Management priorities for exotic plants in an urban Atlantic forest reserve.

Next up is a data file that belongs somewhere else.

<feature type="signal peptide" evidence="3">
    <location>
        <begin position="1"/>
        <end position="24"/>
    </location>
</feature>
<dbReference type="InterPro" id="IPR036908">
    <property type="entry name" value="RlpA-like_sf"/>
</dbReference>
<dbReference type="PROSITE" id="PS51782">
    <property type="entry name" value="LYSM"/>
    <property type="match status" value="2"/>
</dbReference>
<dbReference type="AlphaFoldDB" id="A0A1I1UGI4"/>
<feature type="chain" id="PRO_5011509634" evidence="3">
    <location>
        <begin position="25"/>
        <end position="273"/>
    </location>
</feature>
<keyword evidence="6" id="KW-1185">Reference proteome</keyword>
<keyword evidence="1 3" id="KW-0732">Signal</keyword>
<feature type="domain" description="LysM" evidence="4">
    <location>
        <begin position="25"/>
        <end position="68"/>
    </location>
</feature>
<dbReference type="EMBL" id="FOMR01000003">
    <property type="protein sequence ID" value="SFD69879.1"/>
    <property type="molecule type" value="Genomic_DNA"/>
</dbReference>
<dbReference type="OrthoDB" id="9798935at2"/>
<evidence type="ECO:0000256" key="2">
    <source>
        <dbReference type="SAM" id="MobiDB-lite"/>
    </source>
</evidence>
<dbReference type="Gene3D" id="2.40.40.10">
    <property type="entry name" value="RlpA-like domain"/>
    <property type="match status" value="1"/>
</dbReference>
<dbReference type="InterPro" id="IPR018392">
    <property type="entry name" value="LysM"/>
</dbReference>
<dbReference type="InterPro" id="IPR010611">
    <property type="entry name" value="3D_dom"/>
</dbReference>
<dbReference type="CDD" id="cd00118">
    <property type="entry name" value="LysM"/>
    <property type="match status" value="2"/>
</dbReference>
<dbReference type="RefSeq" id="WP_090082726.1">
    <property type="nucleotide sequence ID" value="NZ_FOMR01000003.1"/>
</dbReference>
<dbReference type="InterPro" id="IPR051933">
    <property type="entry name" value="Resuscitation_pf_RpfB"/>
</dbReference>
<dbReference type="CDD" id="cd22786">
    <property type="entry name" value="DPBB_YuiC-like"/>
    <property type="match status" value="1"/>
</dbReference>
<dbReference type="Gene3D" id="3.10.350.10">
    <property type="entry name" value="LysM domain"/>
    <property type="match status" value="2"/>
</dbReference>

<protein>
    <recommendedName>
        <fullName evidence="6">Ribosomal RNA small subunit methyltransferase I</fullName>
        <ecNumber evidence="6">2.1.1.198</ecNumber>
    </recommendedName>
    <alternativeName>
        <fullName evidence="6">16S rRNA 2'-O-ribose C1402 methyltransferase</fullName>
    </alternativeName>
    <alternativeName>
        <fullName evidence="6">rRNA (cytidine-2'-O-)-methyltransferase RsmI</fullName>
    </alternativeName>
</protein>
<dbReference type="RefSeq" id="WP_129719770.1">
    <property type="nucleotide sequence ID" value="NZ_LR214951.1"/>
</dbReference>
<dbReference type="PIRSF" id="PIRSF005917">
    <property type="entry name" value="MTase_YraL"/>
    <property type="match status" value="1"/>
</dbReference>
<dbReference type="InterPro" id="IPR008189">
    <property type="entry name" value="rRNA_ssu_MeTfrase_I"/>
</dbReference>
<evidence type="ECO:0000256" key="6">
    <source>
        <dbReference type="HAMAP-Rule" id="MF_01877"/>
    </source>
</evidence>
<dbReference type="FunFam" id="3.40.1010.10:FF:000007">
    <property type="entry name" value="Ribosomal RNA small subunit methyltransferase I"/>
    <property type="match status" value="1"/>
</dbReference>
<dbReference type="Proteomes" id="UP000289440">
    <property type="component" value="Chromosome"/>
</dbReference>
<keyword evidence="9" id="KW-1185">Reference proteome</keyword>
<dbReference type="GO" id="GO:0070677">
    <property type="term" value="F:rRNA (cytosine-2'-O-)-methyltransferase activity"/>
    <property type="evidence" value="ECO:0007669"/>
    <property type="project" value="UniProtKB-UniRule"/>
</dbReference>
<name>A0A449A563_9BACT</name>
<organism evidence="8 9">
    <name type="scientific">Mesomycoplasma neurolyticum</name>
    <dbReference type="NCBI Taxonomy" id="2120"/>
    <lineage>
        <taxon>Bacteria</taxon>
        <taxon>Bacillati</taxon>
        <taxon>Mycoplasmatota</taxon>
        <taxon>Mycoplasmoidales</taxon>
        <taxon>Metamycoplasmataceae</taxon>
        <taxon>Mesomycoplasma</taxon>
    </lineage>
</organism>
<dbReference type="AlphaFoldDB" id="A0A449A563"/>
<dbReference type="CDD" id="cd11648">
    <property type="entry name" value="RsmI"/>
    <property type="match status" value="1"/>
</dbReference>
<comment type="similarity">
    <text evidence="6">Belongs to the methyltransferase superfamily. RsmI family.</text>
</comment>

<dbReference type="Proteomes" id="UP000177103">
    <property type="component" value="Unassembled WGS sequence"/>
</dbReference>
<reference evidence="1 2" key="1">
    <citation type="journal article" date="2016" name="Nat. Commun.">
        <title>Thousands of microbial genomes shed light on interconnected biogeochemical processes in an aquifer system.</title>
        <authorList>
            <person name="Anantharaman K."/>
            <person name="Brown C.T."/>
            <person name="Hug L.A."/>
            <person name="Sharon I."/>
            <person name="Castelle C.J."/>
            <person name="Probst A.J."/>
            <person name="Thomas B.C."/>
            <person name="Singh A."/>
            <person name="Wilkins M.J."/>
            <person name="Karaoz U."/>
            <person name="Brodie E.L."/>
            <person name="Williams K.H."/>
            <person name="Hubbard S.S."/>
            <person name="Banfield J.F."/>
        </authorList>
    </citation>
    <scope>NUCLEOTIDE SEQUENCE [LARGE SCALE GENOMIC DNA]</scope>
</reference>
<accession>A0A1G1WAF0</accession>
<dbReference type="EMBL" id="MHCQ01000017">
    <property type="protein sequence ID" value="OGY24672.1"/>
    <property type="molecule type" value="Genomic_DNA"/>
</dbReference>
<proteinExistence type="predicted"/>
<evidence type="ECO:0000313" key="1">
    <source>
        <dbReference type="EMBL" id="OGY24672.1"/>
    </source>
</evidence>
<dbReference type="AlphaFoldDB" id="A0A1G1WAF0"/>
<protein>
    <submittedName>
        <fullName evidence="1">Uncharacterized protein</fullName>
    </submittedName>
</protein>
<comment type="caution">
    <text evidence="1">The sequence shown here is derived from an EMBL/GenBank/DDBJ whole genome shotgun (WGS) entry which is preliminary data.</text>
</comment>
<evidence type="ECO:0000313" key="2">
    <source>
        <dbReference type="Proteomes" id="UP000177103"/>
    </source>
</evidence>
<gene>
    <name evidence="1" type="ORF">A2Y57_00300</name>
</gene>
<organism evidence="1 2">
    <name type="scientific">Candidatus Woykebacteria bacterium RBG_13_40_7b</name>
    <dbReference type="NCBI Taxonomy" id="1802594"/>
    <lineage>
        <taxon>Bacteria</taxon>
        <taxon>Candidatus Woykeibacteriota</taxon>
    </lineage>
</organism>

Biological diversity is directly affected by alien species, even though the diagnosed impacts vary with scale. Early identification of the invasion of natural patches is essential for effective conservation actions. We aimed to determine the exotic plant species present inside Fontes do Ipiranga State Park (PEFI), an urban protected area located in the city of São Paulo, Brazil, and their relative proportions of occurrence in the native forest. Our goal was to use these data to assess their invasion status according to specific literature and to define management priorities for them. Therefore, we surveyed the presence of exotic plants within the canopy layer and understory of three native forest areas with different levels of disturbance. We found ten exotic plant species. The species found in both strata (60%) were considered non-dominant ruderal. We assessed the density:coverage ratio to try to distinguish groups of priority, and found Livistona chinensis, Archontophoenix cunninghamiana, and Syzygium jambos to be classified as high priority for management. The early stage of the invasion process at PEFI indicates it is an area of high conservation value, and so we provide recommendations for management priorities prior to severe changes in the composition of the natural plant community.